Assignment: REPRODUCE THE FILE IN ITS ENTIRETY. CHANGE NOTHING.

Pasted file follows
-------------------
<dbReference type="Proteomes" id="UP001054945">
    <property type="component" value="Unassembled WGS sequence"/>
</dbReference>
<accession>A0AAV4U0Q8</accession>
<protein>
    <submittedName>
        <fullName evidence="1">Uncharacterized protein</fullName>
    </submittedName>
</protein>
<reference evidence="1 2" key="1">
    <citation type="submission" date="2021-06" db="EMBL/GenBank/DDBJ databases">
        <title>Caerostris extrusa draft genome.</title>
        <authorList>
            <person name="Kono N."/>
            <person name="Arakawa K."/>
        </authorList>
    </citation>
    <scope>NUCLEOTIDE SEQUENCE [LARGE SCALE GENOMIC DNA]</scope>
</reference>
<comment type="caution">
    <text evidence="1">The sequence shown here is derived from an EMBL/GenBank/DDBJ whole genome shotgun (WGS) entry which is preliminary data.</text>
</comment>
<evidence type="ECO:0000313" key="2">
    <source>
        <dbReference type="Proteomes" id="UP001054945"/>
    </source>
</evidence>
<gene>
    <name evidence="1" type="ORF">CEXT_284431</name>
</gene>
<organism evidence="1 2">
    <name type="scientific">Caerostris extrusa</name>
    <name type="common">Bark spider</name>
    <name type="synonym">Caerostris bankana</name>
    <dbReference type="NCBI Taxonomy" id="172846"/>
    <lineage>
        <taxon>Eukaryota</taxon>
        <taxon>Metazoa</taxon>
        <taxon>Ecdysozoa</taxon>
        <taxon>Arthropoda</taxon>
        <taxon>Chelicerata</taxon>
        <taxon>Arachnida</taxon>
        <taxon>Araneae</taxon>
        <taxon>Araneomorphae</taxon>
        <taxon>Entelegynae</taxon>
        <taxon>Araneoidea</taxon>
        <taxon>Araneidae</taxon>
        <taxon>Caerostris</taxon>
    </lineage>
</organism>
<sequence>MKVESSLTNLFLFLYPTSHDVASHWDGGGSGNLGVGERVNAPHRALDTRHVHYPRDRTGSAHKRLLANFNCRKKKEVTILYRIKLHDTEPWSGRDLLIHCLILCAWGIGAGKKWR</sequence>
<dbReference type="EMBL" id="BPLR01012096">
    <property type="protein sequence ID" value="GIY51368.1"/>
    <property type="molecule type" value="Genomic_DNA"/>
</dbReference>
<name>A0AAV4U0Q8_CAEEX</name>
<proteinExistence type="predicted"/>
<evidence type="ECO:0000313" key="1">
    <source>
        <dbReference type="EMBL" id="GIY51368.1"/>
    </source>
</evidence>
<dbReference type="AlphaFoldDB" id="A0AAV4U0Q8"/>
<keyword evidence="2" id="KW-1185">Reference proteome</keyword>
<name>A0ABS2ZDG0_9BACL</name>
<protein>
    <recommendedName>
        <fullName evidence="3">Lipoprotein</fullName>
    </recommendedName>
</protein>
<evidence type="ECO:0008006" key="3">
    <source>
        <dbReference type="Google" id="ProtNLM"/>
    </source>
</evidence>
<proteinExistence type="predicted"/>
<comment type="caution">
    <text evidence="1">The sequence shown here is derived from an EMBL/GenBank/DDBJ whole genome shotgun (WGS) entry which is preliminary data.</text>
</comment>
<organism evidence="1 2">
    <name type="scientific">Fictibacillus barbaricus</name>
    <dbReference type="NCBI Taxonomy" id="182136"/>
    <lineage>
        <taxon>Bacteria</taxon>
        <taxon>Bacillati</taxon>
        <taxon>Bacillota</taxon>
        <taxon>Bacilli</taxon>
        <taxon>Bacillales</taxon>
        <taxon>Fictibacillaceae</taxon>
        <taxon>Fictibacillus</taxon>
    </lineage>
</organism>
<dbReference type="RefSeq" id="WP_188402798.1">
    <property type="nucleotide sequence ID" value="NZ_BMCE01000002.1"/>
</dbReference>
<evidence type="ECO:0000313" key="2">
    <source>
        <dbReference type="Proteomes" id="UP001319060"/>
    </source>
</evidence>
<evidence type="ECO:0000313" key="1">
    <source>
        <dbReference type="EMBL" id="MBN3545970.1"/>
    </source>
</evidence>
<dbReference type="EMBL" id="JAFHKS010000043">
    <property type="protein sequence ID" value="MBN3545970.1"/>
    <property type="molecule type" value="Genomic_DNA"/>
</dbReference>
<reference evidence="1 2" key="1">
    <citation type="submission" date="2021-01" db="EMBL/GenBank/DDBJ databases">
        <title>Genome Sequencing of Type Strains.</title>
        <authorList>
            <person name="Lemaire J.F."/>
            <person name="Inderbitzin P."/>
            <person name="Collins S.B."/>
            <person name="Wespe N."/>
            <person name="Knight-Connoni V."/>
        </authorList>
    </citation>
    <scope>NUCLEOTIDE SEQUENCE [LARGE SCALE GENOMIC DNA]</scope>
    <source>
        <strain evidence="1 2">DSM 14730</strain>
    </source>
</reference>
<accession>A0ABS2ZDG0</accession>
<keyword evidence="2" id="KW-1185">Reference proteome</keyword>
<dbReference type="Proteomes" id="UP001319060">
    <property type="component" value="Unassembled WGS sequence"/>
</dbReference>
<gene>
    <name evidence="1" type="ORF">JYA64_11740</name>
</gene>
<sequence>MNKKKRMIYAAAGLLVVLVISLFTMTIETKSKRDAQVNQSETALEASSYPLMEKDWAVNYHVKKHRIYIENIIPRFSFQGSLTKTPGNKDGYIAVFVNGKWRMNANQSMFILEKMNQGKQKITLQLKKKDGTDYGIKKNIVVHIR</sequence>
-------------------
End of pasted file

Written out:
<dbReference type="Proteomes" id="UP001054945">
    <property type="component" value="Unassembled WGS sequence"/>
</dbReference>
<accession>A0AAV4U0Q8</accession>
<protein>
    <submittedName>
        <fullName evidence="1">Uncharacterized protein</fullName>
    </submittedName>
</protein>
<reference evidence="1 2" key="1">
    <citation type="submission" date="2021-06" db="EMBL/GenBank/DDBJ databases">
        <title>Caerostris extrusa draft genome.</title>
        <authorList>
            <person name="Kono N."/>
            <person name="Arakawa K."/>
        </authorList>
    </citation>
    <scope>NUCLEOTIDE SEQUENCE [LARGE SCALE GENOMIC DNA]</scope>
</reference>
<comment type="caution">
    <text evidence="1">The sequence shown here is derived from an EMBL/GenBank/DDBJ whole genome shotgun (WGS) entry which is preliminary data.</text>
</comment>
<evidence type="ECO:0000313" key="2">
    <source>
        <dbReference type="Proteomes" id="UP001054945"/>
    </source>
</evidence>
<gene>
    <name evidence="1" type="ORF">CEXT_284431</name>
</gene>
<organism evidence="1 2">
    <name type="scientific">Caerostris extrusa</name>
    <name type="common">Bark spider</name>
    <name type="synonym">Caerostris bankana</name>
    <dbReference type="NCBI Taxonomy" id="172846"/>
    <lineage>
        <taxon>Eukaryota</taxon>
        <taxon>Metazoa</taxon>
        <taxon>Ecdysozoa</taxon>
        <taxon>Arthropoda</taxon>
        <taxon>Chelicerata</taxon>
        <taxon>Arachnida</taxon>
        <taxon>Araneae</taxon>
        <taxon>Araneomorphae</taxon>
        <taxon>Entelegynae</taxon>
        <taxon>Araneoidea</taxon>
        <taxon>Araneidae</taxon>
        <taxon>Caerostris</taxon>
    </lineage>
</organism>
<sequence>MKVESSLTNLFLFLYPTSHDVASHWDGGGSGNLGVGERVNAPHRALDTRHVHYPRDRTGSAHKRLLANFNCRKKKEVTILYRIKLHDTEPWSGRDLLIHCLILCAWGIGAGKKWR</sequence>
<dbReference type="EMBL" id="BPLR01012096">
    <property type="protein sequence ID" value="GIY51368.1"/>
    <property type="molecule type" value="Genomic_DNA"/>
</dbReference>
<name>A0AAV4U0Q8_CAEEX</name>
<proteinExistence type="predicted"/>
<evidence type="ECO:0000313" key="1">
    <source>
        <dbReference type="EMBL" id="GIY51368.1"/>
    </source>
</evidence>
<dbReference type="AlphaFoldDB" id="A0AAV4U0Q8"/>
<keyword evidence="2" id="KW-1185">Reference proteome</keyword>
<name>A0ABS2ZDG0_9BACL</name>
<protein>
    <recommendedName>
        <fullName evidence="3">Lipoprotein</fullName>
    </recommendedName>
</protein>
<evidence type="ECO:0008006" key="3">
    <source>
        <dbReference type="Google" id="ProtNLM"/>
    </source>
</evidence>
<proteinExistence type="predicted"/>
<comment type="caution">
    <text evidence="1">The sequence shown here is derived from an EMBL/GenBank/DDBJ whole genome shotgun (WGS) entry which is preliminary data.</text>
</comment>
<organism evidence="1 2">
    <name type="scientific">Fictibacillus barbaricus</name>
    <dbReference type="NCBI Taxonomy" id="182136"/>
    <lineage>
        <taxon>Bacteria</taxon>
        <taxon>Bacillati</taxon>
        <taxon>Bacillota</taxon>
        <taxon>Bacilli</taxon>
        <taxon>Bacillales</taxon>
        <taxon>Fictibacillaceae</taxon>
        <taxon>Fictibacillus</taxon>
    </lineage>
</organism>
<dbReference type="RefSeq" id="WP_188402798.1">
    <property type="nucleotide sequence ID" value="NZ_BMCE01000002.1"/>
</dbReference>
<evidence type="ECO:0000313" key="2">
    <source>
        <dbReference type="Proteomes" id="UP001319060"/>
    </source>
</evidence>
<evidence type="ECO:0000313" key="1">
    <source>
        <dbReference type="EMBL" id="MBN3545970.1"/>
    </source>
</evidence>
<dbReference type="EMBL" id="JAFHKS010000043">
    <property type="protein sequence ID" value="MBN3545970.1"/>
    <property type="molecule type" value="Genomic_DNA"/>
</dbReference>
<reference evidence="1 2" key="1">
    <citation type="submission" date="2021-01" db="EMBL/GenBank/DDBJ databases">
        <title>Genome Sequencing of Type Strains.</title>
        <authorList>
            <person name="Lemaire J.F."/>
            <person name="Inderbitzin P."/>
            <person name="Collins S.B."/>
            <person name="Wespe N."/>
            <person name="Knight-Connoni V."/>
        </authorList>
    </citation>
    <scope>NUCLEOTIDE SEQUENCE [LARGE SCALE GENOMIC DNA]</scope>
    <source>
        <strain evidence="1 2">DSM 14730</strain>
    </source>
</reference>
<accession>A0ABS2ZDG0</accession>
<keyword evidence="2" id="KW-1185">Reference proteome</keyword>
<dbReference type="Proteomes" id="UP001319060">
    <property type="component" value="Unassembled WGS sequence"/>
</dbReference>
<gene>
    <name evidence="1" type="ORF">JYA64_11740</name>
</gene>
<sequence>MNKKKRMIYAAAGLLVVLVISLFTMTIETKSKRDAQVNQSETALEASSYPLMEKDWAVNYHVKKHRIYIENIIPRFSFQGSLTKTPGNKDGYIAVFVNGKWRMNANQSMFILEKMNQGKQKITLQLKKKDGTDYGIKKNIVVHIR</sequence>